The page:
'Only pirates do this,' a general said after China's Coast Guard, armed with bladed weapons, clashed with Philippine boats in the South China Sea

  • A Philippine general called China's coast guard pirates after a violent confrontation.

  • China's Coast Guard disrupted a Philippine resupply mission at Second Thomas Shoal.

  • Experts say it's not piracy, but it's a troubling escalation all the same.

The Chief of Staff of the Armed Forces of the Philippines accused China of behaving like pirates after members of China's coast guard aggressively clashed with Philippine vessels running a resupply mission on Monday, wielding bladed weapons.

"Only pirates do this," General Romeo Brawner Jr. said in a social media post regarding the recent actions of the Chinese coast guard. "Only pirates board, steal, and destroy ships, equipment, and belongings."

Beijing has blamed the Philippines for the incident, with a foreign ministry spokesperson saying Thursday that "the Philippine side has been calling white black and falsely accusing China."

Footage of the encounter showed China's Coast Guard fleet surrounding Philippine vessels in the South China Sea that were in the process of conducting a resupply and rotation mission. The Chinese vessels closed in and tensions flared. The incident marked an escalation amid months of confrontations in the area.

Members of the Coast Guard are seen in the videos wielding blades and removing objects from the Philippine vessel.

The Philippine general added that the crew members aboard the ambushed vessels were outnumbered and "fought with bare hands" against the Chinese coast guard personnel.

Though the Chinese coast guard behavior documented by the Philippines is aggressive, it's not piracy, an expert explained, but it's still a serious problem.

The Chinese coast guard might have used pirate-like tactics, but it's not legally piracy. The incident wasn't on the high seas beyond a country's jurisdiction, and as Harrison Prétat, deputy director of the Center for Strategic and International Studies' Asia Maritime Transparency Initiative, told Business Insider, it wasn't for monetary gain.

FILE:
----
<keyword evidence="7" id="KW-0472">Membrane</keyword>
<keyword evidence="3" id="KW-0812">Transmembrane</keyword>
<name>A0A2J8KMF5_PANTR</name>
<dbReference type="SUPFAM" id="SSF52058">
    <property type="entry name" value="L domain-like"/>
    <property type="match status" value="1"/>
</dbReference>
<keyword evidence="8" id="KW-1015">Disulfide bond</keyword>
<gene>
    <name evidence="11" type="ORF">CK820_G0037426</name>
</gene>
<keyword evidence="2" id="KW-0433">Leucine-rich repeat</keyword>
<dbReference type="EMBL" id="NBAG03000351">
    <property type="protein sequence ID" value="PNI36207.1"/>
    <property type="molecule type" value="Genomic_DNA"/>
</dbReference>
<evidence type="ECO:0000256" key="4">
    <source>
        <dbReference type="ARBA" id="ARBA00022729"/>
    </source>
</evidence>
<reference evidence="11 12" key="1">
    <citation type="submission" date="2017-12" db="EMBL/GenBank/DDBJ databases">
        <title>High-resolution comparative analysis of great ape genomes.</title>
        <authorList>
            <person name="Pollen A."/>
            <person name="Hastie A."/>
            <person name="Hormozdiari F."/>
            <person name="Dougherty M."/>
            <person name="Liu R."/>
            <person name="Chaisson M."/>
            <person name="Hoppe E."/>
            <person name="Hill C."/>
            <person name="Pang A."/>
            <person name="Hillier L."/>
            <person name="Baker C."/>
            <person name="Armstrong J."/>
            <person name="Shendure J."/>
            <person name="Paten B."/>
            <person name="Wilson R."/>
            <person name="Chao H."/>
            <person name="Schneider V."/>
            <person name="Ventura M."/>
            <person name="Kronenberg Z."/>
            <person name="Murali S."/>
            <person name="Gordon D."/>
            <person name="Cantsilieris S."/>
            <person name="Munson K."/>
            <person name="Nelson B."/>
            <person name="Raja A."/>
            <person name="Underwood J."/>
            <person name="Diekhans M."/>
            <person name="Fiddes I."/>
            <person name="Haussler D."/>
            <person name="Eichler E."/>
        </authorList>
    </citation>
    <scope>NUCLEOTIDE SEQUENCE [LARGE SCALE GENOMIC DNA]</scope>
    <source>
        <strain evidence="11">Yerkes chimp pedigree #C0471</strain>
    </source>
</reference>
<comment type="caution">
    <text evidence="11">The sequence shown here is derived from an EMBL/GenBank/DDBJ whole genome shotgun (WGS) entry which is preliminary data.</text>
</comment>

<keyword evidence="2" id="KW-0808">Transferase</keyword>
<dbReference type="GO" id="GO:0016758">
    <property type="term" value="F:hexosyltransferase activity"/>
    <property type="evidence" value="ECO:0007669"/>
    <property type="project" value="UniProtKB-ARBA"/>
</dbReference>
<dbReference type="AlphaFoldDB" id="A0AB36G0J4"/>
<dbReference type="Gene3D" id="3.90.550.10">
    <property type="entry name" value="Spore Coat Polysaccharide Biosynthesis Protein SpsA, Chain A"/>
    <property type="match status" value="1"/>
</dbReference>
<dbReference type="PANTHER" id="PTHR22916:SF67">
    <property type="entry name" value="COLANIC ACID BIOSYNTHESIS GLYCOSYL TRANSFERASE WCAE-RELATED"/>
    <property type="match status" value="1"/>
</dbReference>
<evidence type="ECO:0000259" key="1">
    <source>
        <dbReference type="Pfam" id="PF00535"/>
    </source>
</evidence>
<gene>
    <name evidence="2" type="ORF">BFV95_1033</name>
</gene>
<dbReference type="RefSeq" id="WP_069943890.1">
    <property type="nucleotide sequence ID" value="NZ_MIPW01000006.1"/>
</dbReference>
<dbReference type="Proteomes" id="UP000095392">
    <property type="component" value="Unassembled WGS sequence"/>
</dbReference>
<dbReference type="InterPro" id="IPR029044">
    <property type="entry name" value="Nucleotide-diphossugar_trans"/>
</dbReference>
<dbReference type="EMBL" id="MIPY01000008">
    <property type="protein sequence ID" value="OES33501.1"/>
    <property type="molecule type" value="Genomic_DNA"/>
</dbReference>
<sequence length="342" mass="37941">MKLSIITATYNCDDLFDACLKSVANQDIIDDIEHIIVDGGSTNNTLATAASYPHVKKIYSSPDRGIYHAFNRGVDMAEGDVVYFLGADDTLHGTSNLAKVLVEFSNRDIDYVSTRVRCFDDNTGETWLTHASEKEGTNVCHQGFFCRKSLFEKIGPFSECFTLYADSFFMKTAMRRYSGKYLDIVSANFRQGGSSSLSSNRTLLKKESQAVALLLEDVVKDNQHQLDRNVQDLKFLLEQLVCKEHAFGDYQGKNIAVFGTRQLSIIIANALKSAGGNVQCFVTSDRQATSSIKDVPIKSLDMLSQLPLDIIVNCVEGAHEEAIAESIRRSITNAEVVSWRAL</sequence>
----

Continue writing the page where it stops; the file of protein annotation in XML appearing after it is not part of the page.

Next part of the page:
The Chinese Coast Guard is "trying to prevent the Philippines from resupplying the BRP Sierra Madre, a ship grounded on Second Thomas Shoal since 1999 where the Philippines maintains a garrison of marines," Prétat explained.

He added that the Permanent Court of Arbitration declared in 2016 that Second Thomas Shoal was a part of the Philippines' exclusive economic zone. Therefore, the Philippines should be able to access Second Thomas and even build artificial structures there in accordance with the UN Convention on the Law of the Sea, to which China is a signatory.

An aerial view of Scarborough Shoal.
This photo taken on February 15, 2024, shows an aerial view of Scarborough Shoal in the disputed South China Sea.JAM STA ROSA/AFP

Although the country is a signatory, "China rejects the 2016 ruling and is attempting to enforce its control over maritime activity within its nine-dash line claim," Prétat said. The nine-dash line is a map marking designating China's sweeping and controversial claims to the South China Sea.

This isn't the first time China's coast guard has acted aggressively toward the Philippines at sea, especially over parts of the hotly contested Spratley Islands. In recent months, Chinese ships have also fired water canons at Philippine vessels and even rammed them. Equipment has been damaged, and crew members have been injured. But this week's incident was notable, reaching a new level.

Per other reporting on the incident, Brawner said that the Chinese guardsmen "took guns and other equipment, destroyed our equipment onboard, including the motors. They punctured our rigid-hulled inflatable boats." One of the Filipino crewmembers even lost his thumb in the incident.

"This latest incident is a significant escalation from recent tensions, which previously involved water cannons targeting Philippine civilian boats—this time, the inflatable boat that was boarded and destroyed by Chinese personnel was a Philippine Navy vessel," Prétat said. That raises the stakes.

The maritime expert noted that the attack "could trigger US obligations under the Mutual Defense Treaty." Prétat said it could raise the risk of a conflict between the US and China. Manila does not, however, plan to invoke the treaty. It's a means to prevent further escalation, but the Philippines is demanding China return seized equipment and pay for damages.

US ambassador to the Philippines MaryKay Carlson said this week in a post on X that the US "condemns the PRC's aggressive, dangerous maneuvers," referring to China by the acronym for People's Republic of China.

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